I find this statement a bit odd... As far as I know there isn't any direct evidence the channel was completed after the box was closed other than theorizing about possible methods, mostly by Sacconi and Hargrave. I'd go as far as to say that there's a decent amount of evidence towards the contrary, especially in Bergonzi. For example, Bergonzi's pins are often well inside the purfling, but on occasion are close enough to overlap. Unlike on Strad or others, the pin pushes the purfling aside instead of the purfling cutting through the pin. Looking at these pins under magnification it seems obvious, at least to me, that the crushed purfling came from the metal nail used to pin the instruments together and not the piece of wood used to fill the hole. Assuming the purpose of the pins is functional in aligning the rib structure and plate, and not purely decorative (hi-res CT scans show original pin material going through the plate and into the blocks on several Bergonzi instruments), my conclusion is that the purfling was completed before the plate was attached. To reverse engineer a step further, the glue ghosts present on some Bergonzis around the channel couldn't possibly have occurred from glue soaking through the material as I think was suggested in a previous thread, but looks like it was wiped across the surface in some way. The only possible step I can think of that this could occur during is in gluing purfling. (I've had the same sort of ghosts on some of my instruments.) If both of these are true, the channel must have been mostly completed before the purfling was inlayed and/or glued in, which must have happened before the plate was attached.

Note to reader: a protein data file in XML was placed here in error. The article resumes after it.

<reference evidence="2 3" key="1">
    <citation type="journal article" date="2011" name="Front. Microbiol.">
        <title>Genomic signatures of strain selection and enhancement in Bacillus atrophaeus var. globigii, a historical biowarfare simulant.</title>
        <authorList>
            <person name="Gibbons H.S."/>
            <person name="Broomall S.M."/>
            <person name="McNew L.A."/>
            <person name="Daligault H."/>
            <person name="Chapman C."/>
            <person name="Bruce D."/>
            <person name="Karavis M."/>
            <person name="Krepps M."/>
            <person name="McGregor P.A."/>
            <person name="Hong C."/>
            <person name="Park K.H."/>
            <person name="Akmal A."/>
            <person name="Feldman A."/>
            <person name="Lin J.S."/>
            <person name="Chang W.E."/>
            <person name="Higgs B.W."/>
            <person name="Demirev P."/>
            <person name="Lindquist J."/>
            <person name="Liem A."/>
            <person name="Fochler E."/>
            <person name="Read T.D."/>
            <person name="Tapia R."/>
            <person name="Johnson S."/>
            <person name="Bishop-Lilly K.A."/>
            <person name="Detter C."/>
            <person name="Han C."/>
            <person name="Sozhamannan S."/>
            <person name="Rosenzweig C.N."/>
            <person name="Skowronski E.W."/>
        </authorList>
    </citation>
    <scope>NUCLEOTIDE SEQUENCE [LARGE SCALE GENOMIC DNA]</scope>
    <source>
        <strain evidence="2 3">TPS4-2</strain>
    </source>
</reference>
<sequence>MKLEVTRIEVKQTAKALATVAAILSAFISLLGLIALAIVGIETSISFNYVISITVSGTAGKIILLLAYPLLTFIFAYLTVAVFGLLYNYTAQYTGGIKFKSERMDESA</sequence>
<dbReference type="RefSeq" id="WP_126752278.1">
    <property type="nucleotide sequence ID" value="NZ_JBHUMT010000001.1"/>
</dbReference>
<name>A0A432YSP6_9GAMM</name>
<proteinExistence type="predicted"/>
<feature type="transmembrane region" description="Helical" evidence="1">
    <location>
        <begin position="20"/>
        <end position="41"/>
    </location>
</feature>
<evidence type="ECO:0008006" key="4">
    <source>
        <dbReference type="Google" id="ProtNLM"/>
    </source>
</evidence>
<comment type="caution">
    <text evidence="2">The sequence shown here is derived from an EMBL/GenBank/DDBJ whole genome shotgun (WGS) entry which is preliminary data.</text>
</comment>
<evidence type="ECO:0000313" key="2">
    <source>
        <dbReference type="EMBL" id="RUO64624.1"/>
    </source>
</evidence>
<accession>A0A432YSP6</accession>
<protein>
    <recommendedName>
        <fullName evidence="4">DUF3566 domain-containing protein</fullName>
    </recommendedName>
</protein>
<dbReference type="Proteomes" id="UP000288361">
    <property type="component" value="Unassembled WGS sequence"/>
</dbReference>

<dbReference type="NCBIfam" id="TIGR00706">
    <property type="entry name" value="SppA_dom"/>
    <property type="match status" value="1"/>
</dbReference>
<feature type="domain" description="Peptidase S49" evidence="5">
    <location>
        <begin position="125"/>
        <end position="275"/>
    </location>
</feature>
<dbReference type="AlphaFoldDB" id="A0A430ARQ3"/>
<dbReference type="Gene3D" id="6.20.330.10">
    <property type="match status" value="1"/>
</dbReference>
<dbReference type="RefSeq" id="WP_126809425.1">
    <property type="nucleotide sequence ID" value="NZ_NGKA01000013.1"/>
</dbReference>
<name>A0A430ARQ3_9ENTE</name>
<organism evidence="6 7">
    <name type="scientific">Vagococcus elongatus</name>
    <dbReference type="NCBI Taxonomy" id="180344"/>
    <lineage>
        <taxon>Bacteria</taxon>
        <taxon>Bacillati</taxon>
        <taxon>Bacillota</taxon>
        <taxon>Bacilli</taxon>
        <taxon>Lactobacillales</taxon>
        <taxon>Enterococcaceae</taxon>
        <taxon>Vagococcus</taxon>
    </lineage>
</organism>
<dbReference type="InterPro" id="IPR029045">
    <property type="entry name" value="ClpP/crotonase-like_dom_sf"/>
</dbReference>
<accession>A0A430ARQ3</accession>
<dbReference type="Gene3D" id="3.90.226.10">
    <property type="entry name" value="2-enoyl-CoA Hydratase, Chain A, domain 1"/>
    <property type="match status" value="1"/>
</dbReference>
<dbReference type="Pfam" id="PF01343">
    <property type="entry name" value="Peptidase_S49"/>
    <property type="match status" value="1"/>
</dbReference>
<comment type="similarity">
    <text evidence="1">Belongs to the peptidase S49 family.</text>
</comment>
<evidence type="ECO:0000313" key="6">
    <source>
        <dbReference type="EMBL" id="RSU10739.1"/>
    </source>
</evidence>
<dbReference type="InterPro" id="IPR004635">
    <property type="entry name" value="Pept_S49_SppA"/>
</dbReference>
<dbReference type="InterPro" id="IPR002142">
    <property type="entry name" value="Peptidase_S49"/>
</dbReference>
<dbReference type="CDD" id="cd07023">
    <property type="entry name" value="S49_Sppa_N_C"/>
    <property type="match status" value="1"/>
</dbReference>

14. Advocatus Diaboli

    Blind test in which Strads and del Gesus came out on top

    Changing the internal volume of the violin will change the frequency, not the volume of the A0. The output is changed quite a bit by the overall flexibility of the violin and as far as I can tell the internal shape.
  15. Advocatus Diaboli

    A.D.'s new bench

    I know I have a bench thread buried somewhere out there, but I couldn't figure out how to find it without scrolling through a year or two of threads, so I figured I should just start a new one... I thought I'd start with a picture of my favorite piece of art in my shop at the moment (early 20th century French), and end with a couple primer and varnish shots, since that's what seems to be the craze at the moment. Cheers!